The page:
Government Policy Created Too Hastily

I have been no fan of naked short selling; I have long argued that the brokers must locate shares before a short sale can be done.  Anything less than that is fraud.  But I do not support eliminating shorting, even though I almost never do it.  What would be the effects of eliminating shorting?

  • No more merger arbitrage funds.
  • No more statistical arbitrage funds.
  • Wait, no more arbitrage?
  • 130/30 funds go away.
  • Other quant funds go away.
  • Barbarian hedge funds that do real research go away.
  • Put option implied volatility goes way up.  (A lot depends on whether specialists/market-makers can still short…)
  • Because of put-call parity, call implied volatility goes up as well.
  • Players move to credit default swaps, oh wait, might those get banned as well?
  • Those relying on securities lending income lose out.

Eliminating shorting is stupid.  Enforcing getting a locate is smart.

Now for something that could be smart or dumb, depending on how it is done.  The possibility of a new RTC could be a good or a bad idea.  The main criterion is whether it is proactive or reactive.  My answer my surprise many: reactive is good, proactive is bad.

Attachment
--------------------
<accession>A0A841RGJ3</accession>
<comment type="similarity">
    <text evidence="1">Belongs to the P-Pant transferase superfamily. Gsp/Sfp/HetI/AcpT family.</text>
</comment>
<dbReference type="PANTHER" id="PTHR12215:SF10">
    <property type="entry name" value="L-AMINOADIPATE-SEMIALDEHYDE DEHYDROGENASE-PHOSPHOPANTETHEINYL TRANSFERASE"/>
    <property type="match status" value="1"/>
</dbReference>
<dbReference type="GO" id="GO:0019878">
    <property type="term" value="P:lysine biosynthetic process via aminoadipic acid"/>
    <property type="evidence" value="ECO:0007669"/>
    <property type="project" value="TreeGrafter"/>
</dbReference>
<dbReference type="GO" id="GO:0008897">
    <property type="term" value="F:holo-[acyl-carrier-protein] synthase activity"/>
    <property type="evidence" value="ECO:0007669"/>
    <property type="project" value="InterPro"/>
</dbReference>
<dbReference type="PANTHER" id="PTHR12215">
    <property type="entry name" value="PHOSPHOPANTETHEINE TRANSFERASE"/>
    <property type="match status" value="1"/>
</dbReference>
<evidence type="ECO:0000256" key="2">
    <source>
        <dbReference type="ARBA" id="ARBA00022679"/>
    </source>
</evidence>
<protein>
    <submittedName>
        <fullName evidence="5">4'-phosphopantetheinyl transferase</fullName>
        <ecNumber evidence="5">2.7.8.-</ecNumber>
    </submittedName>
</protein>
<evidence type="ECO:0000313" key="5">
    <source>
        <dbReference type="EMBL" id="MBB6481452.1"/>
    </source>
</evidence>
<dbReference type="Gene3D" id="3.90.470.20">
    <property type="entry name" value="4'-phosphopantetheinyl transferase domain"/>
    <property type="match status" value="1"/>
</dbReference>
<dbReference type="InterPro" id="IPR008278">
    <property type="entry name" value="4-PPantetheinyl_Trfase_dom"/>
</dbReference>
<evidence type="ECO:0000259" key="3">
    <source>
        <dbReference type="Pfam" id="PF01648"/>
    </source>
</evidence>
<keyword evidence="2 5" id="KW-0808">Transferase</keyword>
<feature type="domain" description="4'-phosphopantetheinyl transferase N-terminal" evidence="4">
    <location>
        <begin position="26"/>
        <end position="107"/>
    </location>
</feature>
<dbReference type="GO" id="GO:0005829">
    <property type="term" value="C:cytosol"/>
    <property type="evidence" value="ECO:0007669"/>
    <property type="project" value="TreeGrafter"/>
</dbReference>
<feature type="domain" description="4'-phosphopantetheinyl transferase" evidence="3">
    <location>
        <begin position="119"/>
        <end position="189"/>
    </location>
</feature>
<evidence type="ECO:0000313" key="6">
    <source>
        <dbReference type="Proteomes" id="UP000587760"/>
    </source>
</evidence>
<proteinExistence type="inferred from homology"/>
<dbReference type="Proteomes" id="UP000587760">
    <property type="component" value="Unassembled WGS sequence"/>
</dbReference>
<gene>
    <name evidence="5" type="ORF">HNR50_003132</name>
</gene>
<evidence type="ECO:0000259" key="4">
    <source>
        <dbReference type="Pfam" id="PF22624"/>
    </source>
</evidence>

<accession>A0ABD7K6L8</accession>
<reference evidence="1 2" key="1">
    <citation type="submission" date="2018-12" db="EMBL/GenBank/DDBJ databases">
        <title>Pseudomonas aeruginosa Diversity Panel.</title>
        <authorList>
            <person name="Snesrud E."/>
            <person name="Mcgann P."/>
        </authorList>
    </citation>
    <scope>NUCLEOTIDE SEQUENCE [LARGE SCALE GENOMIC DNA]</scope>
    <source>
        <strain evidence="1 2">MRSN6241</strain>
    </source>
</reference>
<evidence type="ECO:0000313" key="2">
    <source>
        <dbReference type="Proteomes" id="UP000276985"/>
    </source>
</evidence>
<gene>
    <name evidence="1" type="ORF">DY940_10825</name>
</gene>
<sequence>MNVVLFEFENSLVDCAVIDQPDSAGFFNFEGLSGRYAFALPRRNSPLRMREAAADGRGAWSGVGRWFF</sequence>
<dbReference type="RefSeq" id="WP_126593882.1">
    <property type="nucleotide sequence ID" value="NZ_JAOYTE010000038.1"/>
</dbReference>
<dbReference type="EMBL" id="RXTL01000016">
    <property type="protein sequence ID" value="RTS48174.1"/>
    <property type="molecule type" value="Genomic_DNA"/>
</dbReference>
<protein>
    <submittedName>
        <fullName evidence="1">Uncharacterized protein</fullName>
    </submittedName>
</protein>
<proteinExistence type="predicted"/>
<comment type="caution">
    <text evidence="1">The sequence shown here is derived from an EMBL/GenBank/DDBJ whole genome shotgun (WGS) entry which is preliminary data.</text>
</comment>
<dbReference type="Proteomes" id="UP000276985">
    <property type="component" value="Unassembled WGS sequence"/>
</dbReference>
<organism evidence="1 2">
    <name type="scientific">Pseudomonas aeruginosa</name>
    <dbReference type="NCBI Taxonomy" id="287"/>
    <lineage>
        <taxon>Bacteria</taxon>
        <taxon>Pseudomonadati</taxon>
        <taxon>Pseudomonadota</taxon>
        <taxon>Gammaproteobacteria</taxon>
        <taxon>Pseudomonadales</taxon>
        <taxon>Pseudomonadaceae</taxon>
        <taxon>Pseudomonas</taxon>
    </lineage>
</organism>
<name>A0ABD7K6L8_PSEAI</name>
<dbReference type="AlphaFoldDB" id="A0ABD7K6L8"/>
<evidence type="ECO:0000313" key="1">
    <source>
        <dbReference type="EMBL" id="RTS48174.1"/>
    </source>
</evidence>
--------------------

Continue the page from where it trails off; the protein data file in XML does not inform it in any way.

What we don’t want to do is provide a place for companies to dump lousy assets at inflated prices.  Instead, a new RTC should be a last resort place that the assets of failed companies go to until they are disposed of.  Common and preferred equity should be wiped out, and bondholders should take haircuts.  New loans should be senior to all old loans, similar to the situation with AIG.

Anyone going to the new RTC should feel pain, and a lot of it.  It should be the last resort for companies that are failing.  It should not try to keep companies alive, but merely conserve the value of assets, and prevent contagion.  Remember, if the risk is not systemic, the government should not try to bail it out.